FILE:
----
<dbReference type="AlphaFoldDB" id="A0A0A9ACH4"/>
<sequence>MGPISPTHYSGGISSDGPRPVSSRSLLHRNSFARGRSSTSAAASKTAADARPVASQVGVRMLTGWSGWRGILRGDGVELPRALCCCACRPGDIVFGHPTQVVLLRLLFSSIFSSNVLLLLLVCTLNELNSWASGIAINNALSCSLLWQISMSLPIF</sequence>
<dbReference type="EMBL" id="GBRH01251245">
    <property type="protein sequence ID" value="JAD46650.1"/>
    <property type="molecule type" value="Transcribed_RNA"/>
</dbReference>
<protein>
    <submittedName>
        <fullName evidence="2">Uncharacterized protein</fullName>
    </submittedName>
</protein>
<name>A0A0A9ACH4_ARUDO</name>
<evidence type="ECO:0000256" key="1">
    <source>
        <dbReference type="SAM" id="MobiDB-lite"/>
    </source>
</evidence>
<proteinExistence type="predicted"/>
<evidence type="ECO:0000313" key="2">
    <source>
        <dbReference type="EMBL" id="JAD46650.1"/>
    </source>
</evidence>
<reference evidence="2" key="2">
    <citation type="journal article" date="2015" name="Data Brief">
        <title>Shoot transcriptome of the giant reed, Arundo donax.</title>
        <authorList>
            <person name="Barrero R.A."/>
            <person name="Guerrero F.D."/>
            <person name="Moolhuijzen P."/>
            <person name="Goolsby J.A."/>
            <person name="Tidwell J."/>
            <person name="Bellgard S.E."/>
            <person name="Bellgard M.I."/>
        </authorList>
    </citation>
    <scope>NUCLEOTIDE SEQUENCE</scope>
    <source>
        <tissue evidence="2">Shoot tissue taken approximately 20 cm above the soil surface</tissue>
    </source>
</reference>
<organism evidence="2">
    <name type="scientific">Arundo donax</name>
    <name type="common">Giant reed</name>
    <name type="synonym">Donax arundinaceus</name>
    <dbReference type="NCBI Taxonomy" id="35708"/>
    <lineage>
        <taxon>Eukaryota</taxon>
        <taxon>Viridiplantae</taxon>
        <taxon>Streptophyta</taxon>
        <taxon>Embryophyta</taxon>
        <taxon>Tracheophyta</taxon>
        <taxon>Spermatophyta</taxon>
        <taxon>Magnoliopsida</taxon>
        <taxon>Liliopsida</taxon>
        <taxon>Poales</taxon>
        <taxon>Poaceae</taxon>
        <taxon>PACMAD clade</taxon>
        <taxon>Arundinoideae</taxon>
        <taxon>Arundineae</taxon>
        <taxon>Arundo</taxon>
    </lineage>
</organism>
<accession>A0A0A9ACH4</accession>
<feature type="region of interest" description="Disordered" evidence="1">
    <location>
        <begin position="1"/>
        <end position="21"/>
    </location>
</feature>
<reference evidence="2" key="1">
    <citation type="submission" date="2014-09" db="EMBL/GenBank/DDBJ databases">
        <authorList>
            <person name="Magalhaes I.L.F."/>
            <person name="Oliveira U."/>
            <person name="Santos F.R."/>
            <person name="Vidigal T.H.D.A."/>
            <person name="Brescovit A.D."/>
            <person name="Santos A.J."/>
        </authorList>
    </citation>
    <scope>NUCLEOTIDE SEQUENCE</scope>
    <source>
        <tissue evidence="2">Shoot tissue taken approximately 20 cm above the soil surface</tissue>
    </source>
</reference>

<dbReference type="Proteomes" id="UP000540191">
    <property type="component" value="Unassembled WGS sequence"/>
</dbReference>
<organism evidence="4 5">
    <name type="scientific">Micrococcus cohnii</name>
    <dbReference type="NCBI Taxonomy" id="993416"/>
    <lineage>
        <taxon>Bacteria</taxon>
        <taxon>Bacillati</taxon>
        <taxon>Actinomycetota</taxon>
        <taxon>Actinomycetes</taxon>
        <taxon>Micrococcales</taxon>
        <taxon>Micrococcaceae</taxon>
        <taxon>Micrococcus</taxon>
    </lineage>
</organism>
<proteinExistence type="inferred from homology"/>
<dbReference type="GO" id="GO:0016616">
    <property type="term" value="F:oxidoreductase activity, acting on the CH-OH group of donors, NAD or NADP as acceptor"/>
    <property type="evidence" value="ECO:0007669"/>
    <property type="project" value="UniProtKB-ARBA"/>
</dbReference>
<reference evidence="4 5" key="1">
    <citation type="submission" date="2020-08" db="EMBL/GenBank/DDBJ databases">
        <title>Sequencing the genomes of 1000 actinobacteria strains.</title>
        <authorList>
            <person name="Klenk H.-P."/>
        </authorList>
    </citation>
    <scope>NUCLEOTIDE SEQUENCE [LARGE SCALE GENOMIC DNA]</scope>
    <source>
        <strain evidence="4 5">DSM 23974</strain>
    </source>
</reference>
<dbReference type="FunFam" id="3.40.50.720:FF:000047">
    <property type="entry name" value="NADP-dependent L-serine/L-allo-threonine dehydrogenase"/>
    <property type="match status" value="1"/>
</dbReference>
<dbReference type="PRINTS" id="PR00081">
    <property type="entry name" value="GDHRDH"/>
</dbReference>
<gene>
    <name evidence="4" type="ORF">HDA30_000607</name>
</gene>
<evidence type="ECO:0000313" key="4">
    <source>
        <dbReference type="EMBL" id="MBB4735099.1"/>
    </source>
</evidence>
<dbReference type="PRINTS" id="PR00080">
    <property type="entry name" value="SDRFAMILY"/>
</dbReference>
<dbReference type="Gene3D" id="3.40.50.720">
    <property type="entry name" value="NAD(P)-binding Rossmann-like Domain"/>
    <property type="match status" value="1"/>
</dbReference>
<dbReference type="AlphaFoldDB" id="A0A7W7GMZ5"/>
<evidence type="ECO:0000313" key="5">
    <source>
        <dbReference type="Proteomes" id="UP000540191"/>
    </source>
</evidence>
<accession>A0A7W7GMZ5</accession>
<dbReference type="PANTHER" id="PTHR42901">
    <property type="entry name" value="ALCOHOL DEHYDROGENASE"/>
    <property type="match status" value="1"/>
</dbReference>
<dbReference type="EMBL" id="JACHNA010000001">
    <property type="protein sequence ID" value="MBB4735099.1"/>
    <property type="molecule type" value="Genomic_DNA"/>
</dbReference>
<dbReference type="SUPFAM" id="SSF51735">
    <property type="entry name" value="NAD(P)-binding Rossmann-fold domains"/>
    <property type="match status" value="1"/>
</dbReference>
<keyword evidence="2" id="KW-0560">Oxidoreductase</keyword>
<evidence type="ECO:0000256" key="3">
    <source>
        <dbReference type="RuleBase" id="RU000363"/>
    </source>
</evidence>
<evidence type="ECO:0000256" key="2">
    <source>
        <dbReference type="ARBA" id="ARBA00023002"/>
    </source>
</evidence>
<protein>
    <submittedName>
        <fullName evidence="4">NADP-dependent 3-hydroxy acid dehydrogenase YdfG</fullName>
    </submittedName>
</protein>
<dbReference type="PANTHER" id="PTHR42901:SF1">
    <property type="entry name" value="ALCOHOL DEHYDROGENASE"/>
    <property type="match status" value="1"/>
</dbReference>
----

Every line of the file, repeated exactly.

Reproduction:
<dbReference type="AlphaFoldDB" id="A0A0A9ACH4"/>
<sequence>MGPISPTHYSGGISSDGPRPVSSRSLLHRNSFARGRSSTSAAASKTAADARPVASQVGVRMLTGWSGWRGILRGDGVELPRALCCCACRPGDIVFGHPTQVVLLRLLFSSIFSSNVLLLLLVCTLNELNSWASGIAINNALSCSLLWQISMSLPIF</sequence>
<dbReference type="EMBL" id="GBRH01251245">
    <property type="protein sequence ID" value="JAD46650.1"/>
    <property type="molecule type" value="Transcribed_RNA"/>
</dbReference>
<protein>
    <submittedName>
        <fullName evidence="2">Uncharacterized protein</fullName>
    </submittedName>
</protein>
<name>A0A0A9ACH4_ARUDO</name>
<evidence type="ECO:0000256" key="1">
    <source>
        <dbReference type="SAM" id="MobiDB-lite"/>
    </source>
</evidence>
<proteinExistence type="predicted"/>
<evidence type="ECO:0000313" key="2">
    <source>
        <dbReference type="EMBL" id="JAD46650.1"/>
    </source>
</evidence>
<reference evidence="2" key="2">
    <citation type="journal article" date="2015" name="Data Brief">
        <title>Shoot transcriptome of the giant reed, Arundo donax.</title>
        <authorList>
            <person name="Barrero R.A."/>
            <person name="Guerrero F.D."/>
            <person name="Moolhuijzen P."/>
            <person name="Goolsby J.A."/>
            <person name="Tidwell J."/>
            <person name="Bellgard S.E."/>
            <person name="Bellgard M.I."/>
        </authorList>
    </citation>
    <scope>NUCLEOTIDE SEQUENCE</scope>
    <source>
        <tissue evidence="2">Shoot tissue taken approximately 20 cm above the soil surface</tissue>
    </source>
</reference>
<organism evidence="2">
    <name type="scientific">Arundo donax</name>
    <name type="common">Giant reed</name>
    <name type="synonym">Donax arundinaceus</name>
    <dbReference type="NCBI Taxonomy" id="35708"/>
    <lineage>
        <taxon>Eukaryota</taxon>
        <taxon>Viridiplantae</taxon>
        <taxon>Streptophyta</taxon>
        <taxon>Embryophyta</taxon>
        <taxon>Tracheophyta</taxon>
        <taxon>Spermatophyta</taxon>
        <taxon>Magnoliopsida</taxon>
        <taxon>Liliopsida</taxon>
        <taxon>Poales</taxon>
        <taxon>Poaceae</taxon>
        <taxon>PACMAD clade</taxon>
        <taxon>Arundinoideae</taxon>
        <taxon>Arundineae</taxon>
        <taxon>Arundo</taxon>
    </lineage>
</organism>
<accession>A0A0A9ACH4</accession>
<feature type="region of interest" description="Disordered" evidence="1">
    <location>
        <begin position="1"/>
        <end position="21"/>
    </location>
</feature>
<reference evidence="2" key="1">
    <citation type="submission" date="2014-09" db="EMBL/GenBank/DDBJ databases">
        <authorList>
            <person name="Magalhaes I.L.F."/>
            <person name="Oliveira U."/>
            <person name="Santos F.R."/>
            <person name="Vidigal T.H.D.A."/>
            <person name="Brescovit A.D."/>
            <person name="Santos A.J."/>
        </authorList>
    </citation>
    <scope>NUCLEOTIDE SEQUENCE</scope>
    <source>
        <tissue evidence="2">Shoot tissue taken approximately 20 cm above the soil surface</tissue>
    </source>
</reference>

<dbReference type="Proteomes" id="UP000540191">
    <property type="component" value="Unassembled WGS sequence"/>
</dbReference>
<organism evidence="4 5">
    <name type="scientific">Micrococcus cohnii</name>
    <dbReference type="NCBI Taxonomy" id="993416"/>
    <lineage>
        <taxon>Bacteria</taxon>
        <taxon>Bacillati</taxon>
        <taxon>Actinomycetota</taxon>
        <taxon>Actinomycetes</taxon>
        <taxon>Micrococcales</taxon>
        <taxon>Micrococcaceae</taxon>
        <taxon>Micrococcus</taxon>
    </lineage>
</organism>
<proteinExistence type="inferred from homology"/>
<dbReference type="GO" id="GO:0016616">
    <property type="term" value="F:oxidoreductase activity, acting on the CH-OH group of donors, NAD or NADP as acceptor"/>
    <property type="evidence" value="ECO:0007669"/>
    <property type="project" value="UniProtKB-ARBA"/>
</dbReference>
<reference evidence="4 5" key="1">
    <citation type="submission" date="2020-08" db="EMBL/GenBank/DDBJ databases">
        <title>Sequencing the genomes of 1000 actinobacteria strains.</title>
        <authorList>
            <person name="Klenk H.-P."/>
        </authorList>
    </citation>
    <scope>NUCLEOTIDE SEQUENCE [LARGE SCALE GENOMIC DNA]</scope>
    <source>
        <strain evidence="4 5">DSM 23974</strain>
    </source>
</reference>
<dbReference type="FunFam" id="3.40.50.720:FF:000047">
    <property type="entry name" value="NADP-dependent L-serine/L-allo-threonine dehydrogenase"/>
    <property type="match status" value="1"/>
</dbReference>
<dbReference type="PRINTS" id="PR00081">
    <property type="entry name" value="GDHRDH"/>
</dbReference>
<gene>
    <name evidence="4" type="ORF">HDA30_000607</name>
</gene>
<evidence type="ECO:0000313" key="4">
    <source>
        <dbReference type="EMBL" id="MBB4735099.1"/>
    </source>
</evidence>
<dbReference type="PRINTS" id="PR00080">
    <property type="entry name" value="SDRFAMILY"/>
</dbReference>
<dbReference type="Gene3D" id="3.40.50.720">
    <property type="entry name" value="NAD(P)-binding Rossmann-like Domain"/>
    <property type="match status" value="1"/>
</dbReference>
<dbReference type="AlphaFoldDB" id="A0A7W7GMZ5"/>
<evidence type="ECO:0000313" key="5">
    <source>
        <dbReference type="Proteomes" id="UP000540191"/>
    </source>
</evidence>
<accession>A0A7W7GMZ5</accession>
<dbReference type="PANTHER" id="PTHR42901">
    <property type="entry name" value="ALCOHOL DEHYDROGENASE"/>
    <property type="match status" value="1"/>
</dbReference>
<dbReference type="EMBL" id="JACHNA010000001">
    <property type="protein sequence ID" value="MBB4735099.1"/>
    <property type="molecule type" value="Genomic_DNA"/>
</dbReference>
<dbReference type="SUPFAM" id="SSF51735">
    <property type="entry name" value="NAD(P)-binding Rossmann-fold domains"/>
    <property type="match status" value="1"/>
</dbReference>
<keyword evidence="2" id="KW-0560">Oxidoreductase</keyword>
<evidence type="ECO:0000256" key="3">
    <source>
        <dbReference type="RuleBase" id="RU000363"/>
    </source>
</evidence>
<evidence type="ECO:0000256" key="2">
    <source>
        <dbReference type="ARBA" id="ARBA00023002"/>
    </source>
</evidence>
<protein>
    <submittedName>
        <fullName evidence="4">NADP-dependent 3-hydroxy acid dehydrogenase YdfG</fullName>
    </submittedName>
</protein>
<dbReference type="PANTHER" id="PTHR42901:SF1">
    <property type="entry name" value="ALCOHOL DEHYDROGENASE"/>
    <property type="match status" value="1"/>
</dbReference>